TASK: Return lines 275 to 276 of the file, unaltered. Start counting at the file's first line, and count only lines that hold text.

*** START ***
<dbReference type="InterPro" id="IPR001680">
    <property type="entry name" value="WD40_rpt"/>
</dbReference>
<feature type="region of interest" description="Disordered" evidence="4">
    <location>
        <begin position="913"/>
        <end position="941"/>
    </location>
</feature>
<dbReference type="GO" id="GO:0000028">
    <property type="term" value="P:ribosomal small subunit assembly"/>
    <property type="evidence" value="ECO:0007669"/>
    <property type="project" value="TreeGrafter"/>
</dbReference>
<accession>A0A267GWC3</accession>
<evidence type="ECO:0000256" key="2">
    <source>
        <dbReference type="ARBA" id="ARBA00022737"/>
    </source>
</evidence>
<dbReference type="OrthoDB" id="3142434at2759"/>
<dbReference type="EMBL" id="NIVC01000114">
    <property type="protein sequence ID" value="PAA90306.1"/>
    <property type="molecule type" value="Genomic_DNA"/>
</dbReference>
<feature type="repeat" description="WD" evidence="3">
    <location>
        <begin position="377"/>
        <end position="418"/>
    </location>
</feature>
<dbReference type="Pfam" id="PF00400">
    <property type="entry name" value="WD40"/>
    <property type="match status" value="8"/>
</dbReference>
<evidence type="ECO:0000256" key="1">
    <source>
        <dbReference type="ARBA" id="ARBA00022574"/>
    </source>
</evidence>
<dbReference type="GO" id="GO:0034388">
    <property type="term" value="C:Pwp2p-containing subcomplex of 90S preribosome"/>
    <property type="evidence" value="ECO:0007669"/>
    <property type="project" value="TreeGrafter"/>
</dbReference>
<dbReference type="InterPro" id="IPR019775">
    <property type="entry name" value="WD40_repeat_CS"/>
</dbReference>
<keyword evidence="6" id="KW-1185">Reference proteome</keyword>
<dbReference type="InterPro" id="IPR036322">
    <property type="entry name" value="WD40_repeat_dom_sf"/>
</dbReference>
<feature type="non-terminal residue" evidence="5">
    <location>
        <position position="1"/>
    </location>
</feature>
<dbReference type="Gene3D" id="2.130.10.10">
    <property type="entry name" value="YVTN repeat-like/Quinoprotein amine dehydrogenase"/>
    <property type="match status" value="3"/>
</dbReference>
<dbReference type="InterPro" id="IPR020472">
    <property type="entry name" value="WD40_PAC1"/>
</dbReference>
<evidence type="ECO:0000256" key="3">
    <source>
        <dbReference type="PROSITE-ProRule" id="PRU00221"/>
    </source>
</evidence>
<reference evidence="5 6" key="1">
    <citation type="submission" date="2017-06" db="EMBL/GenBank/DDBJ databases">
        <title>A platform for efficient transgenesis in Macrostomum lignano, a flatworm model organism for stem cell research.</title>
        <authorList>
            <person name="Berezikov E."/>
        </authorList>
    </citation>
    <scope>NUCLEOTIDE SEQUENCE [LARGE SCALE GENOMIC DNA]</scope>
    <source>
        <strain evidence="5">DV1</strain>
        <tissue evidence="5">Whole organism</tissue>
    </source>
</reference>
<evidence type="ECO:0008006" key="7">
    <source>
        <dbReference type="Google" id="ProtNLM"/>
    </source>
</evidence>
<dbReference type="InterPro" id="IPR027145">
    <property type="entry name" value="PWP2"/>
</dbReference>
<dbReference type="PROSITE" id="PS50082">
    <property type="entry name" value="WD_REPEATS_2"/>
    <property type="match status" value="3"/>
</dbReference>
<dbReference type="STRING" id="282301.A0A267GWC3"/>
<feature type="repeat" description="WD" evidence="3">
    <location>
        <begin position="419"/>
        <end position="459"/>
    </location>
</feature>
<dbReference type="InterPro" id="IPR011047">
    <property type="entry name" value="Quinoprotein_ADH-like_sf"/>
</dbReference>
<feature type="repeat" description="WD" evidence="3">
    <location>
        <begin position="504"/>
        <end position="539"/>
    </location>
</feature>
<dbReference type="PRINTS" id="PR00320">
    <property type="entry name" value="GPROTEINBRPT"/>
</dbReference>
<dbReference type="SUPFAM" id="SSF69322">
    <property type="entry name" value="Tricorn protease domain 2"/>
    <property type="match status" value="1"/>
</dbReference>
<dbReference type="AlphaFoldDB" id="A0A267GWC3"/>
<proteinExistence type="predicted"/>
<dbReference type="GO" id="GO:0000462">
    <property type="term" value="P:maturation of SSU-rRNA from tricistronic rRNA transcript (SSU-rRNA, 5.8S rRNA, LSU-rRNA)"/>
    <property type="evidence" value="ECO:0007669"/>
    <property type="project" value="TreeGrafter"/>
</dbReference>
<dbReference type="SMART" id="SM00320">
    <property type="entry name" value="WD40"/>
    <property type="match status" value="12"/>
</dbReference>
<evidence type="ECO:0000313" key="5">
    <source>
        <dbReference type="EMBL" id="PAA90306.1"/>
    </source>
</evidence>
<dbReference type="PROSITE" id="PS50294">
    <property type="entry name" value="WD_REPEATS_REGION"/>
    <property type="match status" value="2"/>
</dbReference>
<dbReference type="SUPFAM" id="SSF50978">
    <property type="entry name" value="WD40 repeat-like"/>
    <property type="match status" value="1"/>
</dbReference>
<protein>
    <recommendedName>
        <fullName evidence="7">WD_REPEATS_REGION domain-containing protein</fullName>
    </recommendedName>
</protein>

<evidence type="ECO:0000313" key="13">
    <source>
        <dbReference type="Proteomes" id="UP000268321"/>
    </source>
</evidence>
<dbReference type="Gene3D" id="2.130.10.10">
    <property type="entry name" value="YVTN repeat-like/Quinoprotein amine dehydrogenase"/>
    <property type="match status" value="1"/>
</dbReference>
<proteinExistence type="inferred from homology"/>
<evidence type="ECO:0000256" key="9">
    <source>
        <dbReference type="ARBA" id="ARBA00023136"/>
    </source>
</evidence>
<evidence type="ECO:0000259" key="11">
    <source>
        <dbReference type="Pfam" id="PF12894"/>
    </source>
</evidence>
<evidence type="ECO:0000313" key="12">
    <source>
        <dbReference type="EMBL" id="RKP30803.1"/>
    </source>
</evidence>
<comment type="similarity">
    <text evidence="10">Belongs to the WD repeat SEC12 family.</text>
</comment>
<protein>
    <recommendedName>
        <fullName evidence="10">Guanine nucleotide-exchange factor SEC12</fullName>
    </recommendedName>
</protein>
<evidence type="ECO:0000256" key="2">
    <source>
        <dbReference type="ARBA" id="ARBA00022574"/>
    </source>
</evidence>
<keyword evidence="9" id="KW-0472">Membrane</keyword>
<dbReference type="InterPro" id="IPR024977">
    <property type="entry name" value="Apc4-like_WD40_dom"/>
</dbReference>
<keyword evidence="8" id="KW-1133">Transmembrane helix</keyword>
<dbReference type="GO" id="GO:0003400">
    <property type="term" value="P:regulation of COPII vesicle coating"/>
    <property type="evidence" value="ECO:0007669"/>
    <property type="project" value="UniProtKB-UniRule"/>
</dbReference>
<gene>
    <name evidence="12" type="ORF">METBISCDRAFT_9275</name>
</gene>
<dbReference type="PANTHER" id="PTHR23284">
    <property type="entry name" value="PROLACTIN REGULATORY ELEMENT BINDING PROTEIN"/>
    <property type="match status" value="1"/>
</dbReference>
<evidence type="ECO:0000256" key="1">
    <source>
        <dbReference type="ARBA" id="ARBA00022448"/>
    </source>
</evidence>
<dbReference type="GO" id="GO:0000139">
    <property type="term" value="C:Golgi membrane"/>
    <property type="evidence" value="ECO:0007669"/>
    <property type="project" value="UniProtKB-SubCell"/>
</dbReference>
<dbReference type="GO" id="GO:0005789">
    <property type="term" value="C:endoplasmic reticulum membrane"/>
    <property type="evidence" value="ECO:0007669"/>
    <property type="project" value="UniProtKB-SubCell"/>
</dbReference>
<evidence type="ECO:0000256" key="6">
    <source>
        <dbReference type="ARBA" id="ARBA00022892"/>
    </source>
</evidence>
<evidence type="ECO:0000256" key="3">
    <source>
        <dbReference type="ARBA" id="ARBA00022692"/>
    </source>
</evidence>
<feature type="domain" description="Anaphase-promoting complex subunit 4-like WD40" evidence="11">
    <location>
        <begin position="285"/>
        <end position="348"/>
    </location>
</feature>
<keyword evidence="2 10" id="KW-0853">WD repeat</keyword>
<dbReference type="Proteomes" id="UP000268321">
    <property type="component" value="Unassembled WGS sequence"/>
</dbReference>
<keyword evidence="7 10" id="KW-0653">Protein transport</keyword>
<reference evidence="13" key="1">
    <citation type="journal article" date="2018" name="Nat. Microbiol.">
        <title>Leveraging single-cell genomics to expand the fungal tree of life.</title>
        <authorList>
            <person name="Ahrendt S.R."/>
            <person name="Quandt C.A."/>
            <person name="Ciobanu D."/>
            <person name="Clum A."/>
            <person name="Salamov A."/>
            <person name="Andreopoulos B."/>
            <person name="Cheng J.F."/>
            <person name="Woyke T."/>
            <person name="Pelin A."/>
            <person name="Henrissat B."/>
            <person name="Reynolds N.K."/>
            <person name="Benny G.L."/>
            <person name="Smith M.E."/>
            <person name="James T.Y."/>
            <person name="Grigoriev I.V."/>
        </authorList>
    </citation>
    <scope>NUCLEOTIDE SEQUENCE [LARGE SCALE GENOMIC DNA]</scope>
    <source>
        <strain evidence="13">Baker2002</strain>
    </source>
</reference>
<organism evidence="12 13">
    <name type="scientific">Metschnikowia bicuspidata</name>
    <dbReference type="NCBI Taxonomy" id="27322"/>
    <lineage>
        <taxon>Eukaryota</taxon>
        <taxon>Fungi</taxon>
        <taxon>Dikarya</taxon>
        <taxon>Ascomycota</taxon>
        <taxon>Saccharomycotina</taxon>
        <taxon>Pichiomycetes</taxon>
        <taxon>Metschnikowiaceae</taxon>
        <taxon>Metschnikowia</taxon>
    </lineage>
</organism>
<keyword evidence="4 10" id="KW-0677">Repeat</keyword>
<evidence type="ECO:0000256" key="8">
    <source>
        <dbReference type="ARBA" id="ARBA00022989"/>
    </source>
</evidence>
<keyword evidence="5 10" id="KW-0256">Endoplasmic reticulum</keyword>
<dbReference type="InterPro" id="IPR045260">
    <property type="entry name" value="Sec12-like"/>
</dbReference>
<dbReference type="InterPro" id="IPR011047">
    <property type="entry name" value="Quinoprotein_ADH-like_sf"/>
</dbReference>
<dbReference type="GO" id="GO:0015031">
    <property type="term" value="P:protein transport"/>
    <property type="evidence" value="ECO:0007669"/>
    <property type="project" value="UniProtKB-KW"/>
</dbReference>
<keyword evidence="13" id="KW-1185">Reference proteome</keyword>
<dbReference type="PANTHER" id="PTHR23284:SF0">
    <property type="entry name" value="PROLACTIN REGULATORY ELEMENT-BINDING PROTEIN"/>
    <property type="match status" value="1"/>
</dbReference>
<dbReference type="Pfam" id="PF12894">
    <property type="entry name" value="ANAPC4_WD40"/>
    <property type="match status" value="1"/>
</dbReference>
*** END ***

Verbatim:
        <taxon>Metschnikowia</taxon>
    </lineage>